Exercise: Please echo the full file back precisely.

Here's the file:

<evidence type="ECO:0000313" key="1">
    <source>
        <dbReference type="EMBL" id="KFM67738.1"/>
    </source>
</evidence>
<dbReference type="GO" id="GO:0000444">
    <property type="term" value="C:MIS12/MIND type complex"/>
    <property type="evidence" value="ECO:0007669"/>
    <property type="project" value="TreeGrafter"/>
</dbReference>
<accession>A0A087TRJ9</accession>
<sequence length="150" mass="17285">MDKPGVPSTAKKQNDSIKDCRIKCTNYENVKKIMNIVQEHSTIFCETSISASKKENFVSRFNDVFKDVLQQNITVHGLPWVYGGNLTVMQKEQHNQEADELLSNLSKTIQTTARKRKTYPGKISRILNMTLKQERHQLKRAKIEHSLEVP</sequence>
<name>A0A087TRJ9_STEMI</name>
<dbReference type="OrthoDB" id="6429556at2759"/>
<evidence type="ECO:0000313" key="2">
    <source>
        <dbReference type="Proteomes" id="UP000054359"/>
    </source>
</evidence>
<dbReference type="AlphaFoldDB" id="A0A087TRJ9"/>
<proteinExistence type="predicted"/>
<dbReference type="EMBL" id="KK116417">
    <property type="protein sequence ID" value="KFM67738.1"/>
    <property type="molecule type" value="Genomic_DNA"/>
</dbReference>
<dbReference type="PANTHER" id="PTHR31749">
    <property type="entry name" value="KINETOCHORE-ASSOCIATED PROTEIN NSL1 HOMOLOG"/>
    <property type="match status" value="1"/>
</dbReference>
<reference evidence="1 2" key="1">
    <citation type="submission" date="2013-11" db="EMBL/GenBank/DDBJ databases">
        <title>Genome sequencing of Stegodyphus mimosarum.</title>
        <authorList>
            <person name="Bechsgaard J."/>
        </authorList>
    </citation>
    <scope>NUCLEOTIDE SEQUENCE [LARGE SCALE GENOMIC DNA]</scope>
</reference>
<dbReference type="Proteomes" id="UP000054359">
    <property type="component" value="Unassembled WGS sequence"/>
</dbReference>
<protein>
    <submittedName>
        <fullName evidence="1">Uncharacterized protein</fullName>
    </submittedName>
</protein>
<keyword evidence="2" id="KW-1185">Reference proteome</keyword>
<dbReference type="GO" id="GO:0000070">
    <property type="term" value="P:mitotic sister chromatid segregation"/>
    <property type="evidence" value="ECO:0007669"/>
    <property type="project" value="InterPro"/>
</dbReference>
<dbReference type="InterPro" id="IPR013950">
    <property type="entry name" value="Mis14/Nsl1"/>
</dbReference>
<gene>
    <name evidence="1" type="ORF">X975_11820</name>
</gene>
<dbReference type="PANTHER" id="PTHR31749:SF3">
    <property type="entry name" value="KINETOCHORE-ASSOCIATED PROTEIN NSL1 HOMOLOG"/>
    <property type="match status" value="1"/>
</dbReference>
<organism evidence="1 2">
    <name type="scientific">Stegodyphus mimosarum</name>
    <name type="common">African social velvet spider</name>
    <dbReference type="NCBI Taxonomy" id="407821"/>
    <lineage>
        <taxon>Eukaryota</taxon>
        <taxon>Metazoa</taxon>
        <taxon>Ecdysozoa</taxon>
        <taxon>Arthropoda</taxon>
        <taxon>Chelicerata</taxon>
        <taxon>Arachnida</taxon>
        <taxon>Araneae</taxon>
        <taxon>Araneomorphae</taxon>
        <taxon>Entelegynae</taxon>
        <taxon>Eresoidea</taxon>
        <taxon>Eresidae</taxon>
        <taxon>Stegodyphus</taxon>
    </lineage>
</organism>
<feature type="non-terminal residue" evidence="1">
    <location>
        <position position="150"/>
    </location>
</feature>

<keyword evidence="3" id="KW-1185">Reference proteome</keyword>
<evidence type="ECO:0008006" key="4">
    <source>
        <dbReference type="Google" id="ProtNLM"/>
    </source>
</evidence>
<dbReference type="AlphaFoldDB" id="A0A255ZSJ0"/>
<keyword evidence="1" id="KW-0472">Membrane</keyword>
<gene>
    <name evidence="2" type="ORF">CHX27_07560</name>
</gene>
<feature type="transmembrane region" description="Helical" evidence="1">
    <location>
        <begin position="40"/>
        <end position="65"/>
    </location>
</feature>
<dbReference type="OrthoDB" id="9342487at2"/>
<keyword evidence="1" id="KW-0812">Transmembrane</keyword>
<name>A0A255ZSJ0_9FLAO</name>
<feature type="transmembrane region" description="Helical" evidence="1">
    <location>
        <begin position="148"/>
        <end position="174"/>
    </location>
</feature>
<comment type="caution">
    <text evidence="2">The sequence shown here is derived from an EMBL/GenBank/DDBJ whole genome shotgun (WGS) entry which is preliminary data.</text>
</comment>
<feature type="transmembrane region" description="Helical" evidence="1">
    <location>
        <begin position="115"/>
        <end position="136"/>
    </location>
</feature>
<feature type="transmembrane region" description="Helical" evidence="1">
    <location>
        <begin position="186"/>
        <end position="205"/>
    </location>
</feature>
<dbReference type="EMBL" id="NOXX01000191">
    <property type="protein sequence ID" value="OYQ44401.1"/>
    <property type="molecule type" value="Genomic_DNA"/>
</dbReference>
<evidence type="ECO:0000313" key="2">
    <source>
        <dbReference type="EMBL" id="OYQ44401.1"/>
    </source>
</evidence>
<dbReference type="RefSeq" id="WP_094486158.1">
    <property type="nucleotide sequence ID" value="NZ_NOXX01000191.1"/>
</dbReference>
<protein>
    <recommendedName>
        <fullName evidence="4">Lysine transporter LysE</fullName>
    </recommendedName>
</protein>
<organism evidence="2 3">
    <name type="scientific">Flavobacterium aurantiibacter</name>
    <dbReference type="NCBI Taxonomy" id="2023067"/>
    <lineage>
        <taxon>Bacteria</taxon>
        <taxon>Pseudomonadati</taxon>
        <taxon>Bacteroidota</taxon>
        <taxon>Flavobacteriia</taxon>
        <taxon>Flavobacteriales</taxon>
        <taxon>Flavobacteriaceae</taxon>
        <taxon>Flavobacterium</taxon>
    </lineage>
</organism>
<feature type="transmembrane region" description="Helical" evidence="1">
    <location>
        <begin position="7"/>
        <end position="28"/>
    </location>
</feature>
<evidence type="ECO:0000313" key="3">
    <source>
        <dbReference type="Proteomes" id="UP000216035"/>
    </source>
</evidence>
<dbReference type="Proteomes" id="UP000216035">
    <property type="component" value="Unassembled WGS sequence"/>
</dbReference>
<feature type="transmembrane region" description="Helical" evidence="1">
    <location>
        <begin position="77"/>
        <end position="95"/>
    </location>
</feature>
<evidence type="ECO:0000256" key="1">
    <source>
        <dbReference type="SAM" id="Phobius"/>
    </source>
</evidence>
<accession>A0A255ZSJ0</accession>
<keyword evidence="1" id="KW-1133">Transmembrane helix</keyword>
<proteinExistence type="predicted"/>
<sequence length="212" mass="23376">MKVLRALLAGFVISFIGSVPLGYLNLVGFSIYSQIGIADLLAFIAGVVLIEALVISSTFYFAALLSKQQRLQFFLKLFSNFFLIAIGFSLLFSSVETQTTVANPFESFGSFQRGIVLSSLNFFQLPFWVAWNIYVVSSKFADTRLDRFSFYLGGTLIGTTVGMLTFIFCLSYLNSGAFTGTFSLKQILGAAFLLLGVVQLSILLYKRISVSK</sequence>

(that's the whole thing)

<evidence type="ECO:0000313" key="1">
    <source>
        <dbReference type="EMBL" id="KFM67738.1"/>
    </source>
</evidence>
<dbReference type="GO" id="GO:0000444">
    <property type="term" value="C:MIS12/MIND type complex"/>
    <property type="evidence" value="ECO:0007669"/>
    <property type="project" value="TreeGrafter"/>
</dbReference>
<accession>A0A087TRJ9</accession>
<sequence length="150" mass="17285">MDKPGVPSTAKKQNDSIKDCRIKCTNYENVKKIMNIVQEHSTIFCETSISASKKENFVSRFNDVFKDVLQQNITVHGLPWVYGGNLTVMQKEQHNQEADELLSNLSKTIQTTARKRKTYPGKISRILNMTLKQERHQLKRAKIEHSLEVP</sequence>
<name>A0A087TRJ9_STEMI</name>
<dbReference type="OrthoDB" id="6429556at2759"/>
<evidence type="ECO:0000313" key="2">
    <source>
        <dbReference type="Proteomes" id="UP000054359"/>
    </source>
</evidence>
<dbReference type="AlphaFoldDB" id="A0A087TRJ9"/>
<proteinExistence type="predicted"/>
<dbReference type="EMBL" id="KK116417">
    <property type="protein sequence ID" value="KFM67738.1"/>
    <property type="molecule type" value="Genomic_DNA"/>
</dbReference>
<dbReference type="PANTHER" id="PTHR31749">
    <property type="entry name" value="KINETOCHORE-ASSOCIATED PROTEIN NSL1 HOMOLOG"/>
    <property type="match status" value="1"/>
</dbReference>
<reference evidence="1 2" key="1">
    <citation type="submission" date="2013-11" db="EMBL/GenBank/DDBJ databases">
        <title>Genome sequencing of Stegodyphus mimosarum.</title>
        <authorList>
            <person name="Bechsgaard J."/>
        </authorList>
    </citation>
    <scope>NUCLEOTIDE SEQUENCE [LARGE SCALE GENOMIC DNA]</scope>
</reference>
<dbReference type="Proteomes" id="UP000054359">
    <property type="component" value="Unassembled WGS sequence"/>
</dbReference>
<protein>
    <submittedName>
        <fullName evidence="1">Uncharacterized protein</fullName>
    </submittedName>
</protein>
<keyword evidence="2" id="KW-1185">Reference proteome</keyword>
<dbReference type="GO" id="GO:0000070">
    <property type="term" value="P:mitotic sister chromatid segregation"/>
    <property type="evidence" value="ECO:0007669"/>
    <property type="project" value="InterPro"/>
</dbReference>
<dbReference type="InterPro" id="IPR013950">
    <property type="entry name" value="Mis14/Nsl1"/>
</dbReference>
<gene>
    <name evidence="1" type="ORF">X975_11820</name>
</gene>
<dbReference type="PANTHER" id="PTHR31749:SF3">
    <property type="entry name" value="KINETOCHORE-ASSOCIATED PROTEIN NSL1 HOMOLOG"/>
    <property type="match status" value="1"/>
</dbReference>
<organism evidence="1 2">
    <name type="scientific">Stegodyphus mimosarum</name>
    <name type="common">African social velvet spider</name>
    <dbReference type="NCBI Taxonomy" id="407821"/>
    <lineage>
        <taxon>Eukaryota</taxon>
        <taxon>Metazoa</taxon>
        <taxon>Ecdysozoa</taxon>
        <taxon>Arthropoda</taxon>
        <taxon>Chelicerata</taxon>
        <taxon>Arachnida</taxon>
        <taxon>Araneae</taxon>
        <taxon>Araneomorphae</taxon>
        <taxon>Entelegynae</taxon>
        <taxon>Eresoidea</taxon>
        <taxon>Eresidae</taxon>
        <taxon>Stegodyphus</taxon>
    </lineage>
</organism>
<feature type="non-terminal residue" evidence="1">
    <location>
        <position position="150"/>
    </location>
</feature>

<keyword evidence="3" id="KW-1185">Reference proteome</keyword>
<evidence type="ECO:0008006" key="4">
    <source>
        <dbReference type="Google" id="ProtNLM"/>
    </source>
</evidence>
<dbReference type="AlphaFoldDB" id="A0A255ZSJ0"/>
<keyword evidence="1" id="KW-0472">Membrane</keyword>
<gene>
    <name evidence="2" type="ORF">CHX27_07560</name>
</gene>
<feature type="transmembrane region" description="Helical" evidence="1">
    <location>
        <begin position="40"/>
        <end position="65"/>
    </location>
</feature>
<dbReference type="OrthoDB" id="9342487at2"/>
<keyword evidence="1" id="KW-0812">Transmembrane</keyword>
<name>A0A255ZSJ0_9FLAO</name>
<feature type="transmembrane region" description="Helical" evidence="1">
    <location>
        <begin position="148"/>
        <end position="174"/>
    </location>
</feature>
<comment type="caution">
    <text evidence="2">The sequence shown here is derived from an EMBL/GenBank/DDBJ whole genome shotgun (WGS) entry which is preliminary data.</text>
</comment>
<feature type="transmembrane region" description="Helical" evidence="1">
    <location>
        <begin position="115"/>
        <end position="136"/>
    </location>
</feature>
<feature type="transmembrane region" description="Helical" evidence="1">
    <location>
        <begin position="186"/>
        <end position="205"/>
    </location>
</feature>
<dbReference type="EMBL" id="NOXX01000191">
    <property type="protein sequence ID" value="OYQ44401.1"/>
    <property type="molecule type" value="Genomic_DNA"/>
</dbReference>
<evidence type="ECO:0000313" key="2">
    <source>
        <dbReference type="EMBL" id="OYQ44401.1"/>
    </source>
</evidence>
<dbReference type="RefSeq" id="WP_094486158.1">
    <property type="nucleotide sequence ID" value="NZ_NOXX01000191.1"/>
</dbReference>
<protein>
    <recommendedName>
        <fullName evidence="4">Lysine transporter LysE</fullName>
    </recommendedName>
</protein>
<organism evidence="2 3">
    <name type="scientific">Flavobacterium aurantiibacter</name>
    <dbReference type="NCBI Taxonomy" id="2023067"/>
    <lineage>
        <taxon>Bacteria</taxon>
        <taxon>Pseudomonadati</taxon>
        <taxon>Bacteroidota</taxon>
        <taxon>Flavobacteriia</taxon>
        <taxon>Flavobacteriales</taxon>
        <taxon>Flavobacteriaceae</taxon>
        <taxon>Flavobacterium</taxon>
    </lineage>
</organism>
<feature type="transmembrane region" description="Helical" evidence="1">
    <location>
        <begin position="7"/>
        <end position="28"/>
    </location>
</feature>
<evidence type="ECO:0000313" key="3">
    <source>
        <dbReference type="Proteomes" id="UP000216035"/>
    </source>
</evidence>
<dbReference type="Proteomes" id="UP000216035">
    <property type="component" value="Unassembled WGS sequence"/>
</dbReference>
<feature type="transmembrane region" description="Helical" evidence="1">
    <location>
        <begin position="77"/>
        <end position="95"/>
    </location>
</feature>
<evidence type="ECO:0000256" key="1">
    <source>
        <dbReference type="SAM" id="Phobius"/>
    </source>
</evidence>
<accession>A0A255ZSJ0</accession>
<keyword evidence="1" id="KW-1133">Transmembrane helix</keyword>
<proteinExistence type="predicted"/>
<sequence length="212" mass="23376">MKVLRALLAGFVISFIGSVPLGYLNLVGFSIYSQIGIADLLAFIAGVVLIEALVISSTFYFAALLSKQQRLQFFLKLFSNFFLIAIGFSLLFSSVETQTTVANPFESFGSFQRGIVLSSLNFFQLPFWVAWNIYVVSSKFADTRLDRFSFYLGGTLIGTTVGMLTFIFCLSYLNSGAFTGTFSLKQILGAAFLLLGVVQLSILLYKRISVSK</sequence>